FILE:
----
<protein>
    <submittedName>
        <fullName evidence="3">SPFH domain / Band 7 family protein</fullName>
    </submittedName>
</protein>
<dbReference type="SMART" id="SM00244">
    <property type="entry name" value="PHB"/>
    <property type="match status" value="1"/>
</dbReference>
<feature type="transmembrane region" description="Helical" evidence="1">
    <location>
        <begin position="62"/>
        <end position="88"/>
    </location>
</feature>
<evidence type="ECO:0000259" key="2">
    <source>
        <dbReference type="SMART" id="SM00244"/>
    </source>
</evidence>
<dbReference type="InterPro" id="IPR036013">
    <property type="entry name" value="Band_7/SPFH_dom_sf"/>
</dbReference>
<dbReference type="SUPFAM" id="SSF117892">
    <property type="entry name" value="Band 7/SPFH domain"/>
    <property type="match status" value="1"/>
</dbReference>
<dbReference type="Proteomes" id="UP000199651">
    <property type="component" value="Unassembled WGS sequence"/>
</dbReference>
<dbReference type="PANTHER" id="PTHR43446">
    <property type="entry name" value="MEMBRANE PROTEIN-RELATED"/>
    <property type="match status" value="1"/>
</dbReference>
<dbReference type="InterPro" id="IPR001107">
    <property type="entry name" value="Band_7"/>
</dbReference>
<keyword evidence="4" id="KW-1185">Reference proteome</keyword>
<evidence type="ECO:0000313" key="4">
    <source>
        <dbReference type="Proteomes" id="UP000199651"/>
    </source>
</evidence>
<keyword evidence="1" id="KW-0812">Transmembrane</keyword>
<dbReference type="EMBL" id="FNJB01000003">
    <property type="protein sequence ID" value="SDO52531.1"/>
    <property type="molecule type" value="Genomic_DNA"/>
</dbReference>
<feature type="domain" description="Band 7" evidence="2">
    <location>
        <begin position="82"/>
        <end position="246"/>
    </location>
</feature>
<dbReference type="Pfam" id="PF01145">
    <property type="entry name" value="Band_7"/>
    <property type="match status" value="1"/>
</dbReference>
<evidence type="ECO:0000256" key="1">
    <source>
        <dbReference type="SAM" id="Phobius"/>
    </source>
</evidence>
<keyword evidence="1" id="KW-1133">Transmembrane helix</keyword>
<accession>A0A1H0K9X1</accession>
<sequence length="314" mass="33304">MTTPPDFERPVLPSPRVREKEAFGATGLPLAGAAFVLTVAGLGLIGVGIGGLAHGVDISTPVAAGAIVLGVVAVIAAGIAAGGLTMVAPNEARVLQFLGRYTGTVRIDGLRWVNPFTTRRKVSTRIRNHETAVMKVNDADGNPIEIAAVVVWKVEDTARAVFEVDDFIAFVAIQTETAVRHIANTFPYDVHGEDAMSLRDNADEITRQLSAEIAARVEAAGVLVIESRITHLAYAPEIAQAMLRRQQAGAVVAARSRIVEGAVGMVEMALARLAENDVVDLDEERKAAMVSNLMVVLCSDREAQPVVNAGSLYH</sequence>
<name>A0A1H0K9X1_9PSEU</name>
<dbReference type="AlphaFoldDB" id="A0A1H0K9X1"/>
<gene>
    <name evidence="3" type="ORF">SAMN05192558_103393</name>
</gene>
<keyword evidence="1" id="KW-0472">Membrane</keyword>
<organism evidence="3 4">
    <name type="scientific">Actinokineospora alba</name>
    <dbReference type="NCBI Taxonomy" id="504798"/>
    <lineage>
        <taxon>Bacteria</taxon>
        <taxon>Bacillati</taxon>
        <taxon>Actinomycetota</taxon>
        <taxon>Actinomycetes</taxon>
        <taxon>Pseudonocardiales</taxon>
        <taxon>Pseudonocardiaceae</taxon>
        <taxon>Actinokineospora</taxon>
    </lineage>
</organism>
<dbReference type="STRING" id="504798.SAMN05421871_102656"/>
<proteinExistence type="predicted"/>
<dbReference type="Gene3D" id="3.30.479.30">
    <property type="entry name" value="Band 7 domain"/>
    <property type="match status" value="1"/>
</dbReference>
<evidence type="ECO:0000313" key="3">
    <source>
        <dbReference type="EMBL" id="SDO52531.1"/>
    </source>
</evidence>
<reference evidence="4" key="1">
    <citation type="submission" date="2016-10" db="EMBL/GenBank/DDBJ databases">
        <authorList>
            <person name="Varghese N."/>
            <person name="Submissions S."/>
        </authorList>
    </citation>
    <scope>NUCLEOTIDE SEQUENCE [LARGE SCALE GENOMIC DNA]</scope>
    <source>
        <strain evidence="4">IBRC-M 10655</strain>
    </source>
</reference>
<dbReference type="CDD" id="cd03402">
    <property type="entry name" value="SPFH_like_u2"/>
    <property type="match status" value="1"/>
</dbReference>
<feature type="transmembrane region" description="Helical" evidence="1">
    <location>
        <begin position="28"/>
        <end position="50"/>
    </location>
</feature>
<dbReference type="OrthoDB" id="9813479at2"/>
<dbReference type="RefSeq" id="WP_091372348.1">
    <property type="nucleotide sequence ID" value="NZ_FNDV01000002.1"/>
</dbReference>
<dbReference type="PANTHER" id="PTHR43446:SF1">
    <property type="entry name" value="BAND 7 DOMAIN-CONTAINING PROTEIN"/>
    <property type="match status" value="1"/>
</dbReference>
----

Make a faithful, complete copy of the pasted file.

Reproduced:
<protein>
    <submittedName>
        <fullName evidence="3">SPFH domain / Band 7 family protein</fullName>
    </submittedName>
</protein>
<dbReference type="SMART" id="SM00244">
    <property type="entry name" value="PHB"/>
    <property type="match status" value="1"/>
</dbReference>
<feature type="transmembrane region" description="Helical" evidence="1">
    <location>
        <begin position="62"/>
        <end position="88"/>
    </location>
</feature>
<evidence type="ECO:0000259" key="2">
    <source>
        <dbReference type="SMART" id="SM00244"/>
    </source>
</evidence>
<dbReference type="InterPro" id="IPR036013">
    <property type="entry name" value="Band_7/SPFH_dom_sf"/>
</dbReference>
<dbReference type="SUPFAM" id="SSF117892">
    <property type="entry name" value="Band 7/SPFH domain"/>
    <property type="match status" value="1"/>
</dbReference>
<dbReference type="Proteomes" id="UP000199651">
    <property type="component" value="Unassembled WGS sequence"/>
</dbReference>
<dbReference type="PANTHER" id="PTHR43446">
    <property type="entry name" value="MEMBRANE PROTEIN-RELATED"/>
    <property type="match status" value="1"/>
</dbReference>
<dbReference type="InterPro" id="IPR001107">
    <property type="entry name" value="Band_7"/>
</dbReference>
<keyword evidence="4" id="KW-1185">Reference proteome</keyword>
<evidence type="ECO:0000313" key="4">
    <source>
        <dbReference type="Proteomes" id="UP000199651"/>
    </source>
</evidence>
<keyword evidence="1" id="KW-0812">Transmembrane</keyword>
<dbReference type="EMBL" id="FNJB01000003">
    <property type="protein sequence ID" value="SDO52531.1"/>
    <property type="molecule type" value="Genomic_DNA"/>
</dbReference>
<feature type="domain" description="Band 7" evidence="2">
    <location>
        <begin position="82"/>
        <end position="246"/>
    </location>
</feature>
<dbReference type="Pfam" id="PF01145">
    <property type="entry name" value="Band_7"/>
    <property type="match status" value="1"/>
</dbReference>
<evidence type="ECO:0000256" key="1">
    <source>
        <dbReference type="SAM" id="Phobius"/>
    </source>
</evidence>
<keyword evidence="1" id="KW-1133">Transmembrane helix</keyword>
<accession>A0A1H0K9X1</accession>
<sequence length="314" mass="33304">MTTPPDFERPVLPSPRVREKEAFGATGLPLAGAAFVLTVAGLGLIGVGIGGLAHGVDISTPVAAGAIVLGVVAVIAAGIAAGGLTMVAPNEARVLQFLGRYTGTVRIDGLRWVNPFTTRRKVSTRIRNHETAVMKVNDADGNPIEIAAVVVWKVEDTARAVFEVDDFIAFVAIQTETAVRHIANTFPYDVHGEDAMSLRDNADEITRQLSAEIAARVEAAGVLVIESRITHLAYAPEIAQAMLRRQQAGAVVAARSRIVEGAVGMVEMALARLAENDVVDLDEERKAAMVSNLMVVLCSDREAQPVVNAGSLYH</sequence>
<name>A0A1H0K9X1_9PSEU</name>
<dbReference type="AlphaFoldDB" id="A0A1H0K9X1"/>
<gene>
    <name evidence="3" type="ORF">SAMN05192558_103393</name>
</gene>
<keyword evidence="1" id="KW-0472">Membrane</keyword>
<organism evidence="3 4">
    <name type="scientific">Actinokineospora alba</name>
    <dbReference type="NCBI Taxonomy" id="504798"/>
    <lineage>
        <taxon>Bacteria</taxon>
        <taxon>Bacillati</taxon>
        <taxon>Actinomycetota</taxon>
        <taxon>Actinomycetes</taxon>
        <taxon>Pseudonocardiales</taxon>
        <taxon>Pseudonocardiaceae</taxon>
        <taxon>Actinokineospora</taxon>
    </lineage>
</organism>
<dbReference type="STRING" id="504798.SAMN05421871_102656"/>
<proteinExistence type="predicted"/>
<dbReference type="Gene3D" id="3.30.479.30">
    <property type="entry name" value="Band 7 domain"/>
    <property type="match status" value="1"/>
</dbReference>
<evidence type="ECO:0000313" key="3">
    <source>
        <dbReference type="EMBL" id="SDO52531.1"/>
    </source>
</evidence>
<reference evidence="4" key="1">
    <citation type="submission" date="2016-10" db="EMBL/GenBank/DDBJ databases">
        <authorList>
            <person name="Varghese N."/>
            <person name="Submissions S."/>
        </authorList>
    </citation>
    <scope>NUCLEOTIDE SEQUENCE [LARGE SCALE GENOMIC DNA]</scope>
    <source>
        <strain evidence="4">IBRC-M 10655</strain>
    </source>
</reference>
<dbReference type="CDD" id="cd03402">
    <property type="entry name" value="SPFH_like_u2"/>
    <property type="match status" value="1"/>
</dbReference>
<feature type="transmembrane region" description="Helical" evidence="1">
    <location>
        <begin position="28"/>
        <end position="50"/>
    </location>
</feature>
<dbReference type="OrthoDB" id="9813479at2"/>
<dbReference type="RefSeq" id="WP_091372348.1">
    <property type="nucleotide sequence ID" value="NZ_FNDV01000002.1"/>
</dbReference>
<dbReference type="PANTHER" id="PTHR43446:SF1">
    <property type="entry name" value="BAND 7 DOMAIN-CONTAINING PROTEIN"/>
    <property type="match status" value="1"/>
</dbReference>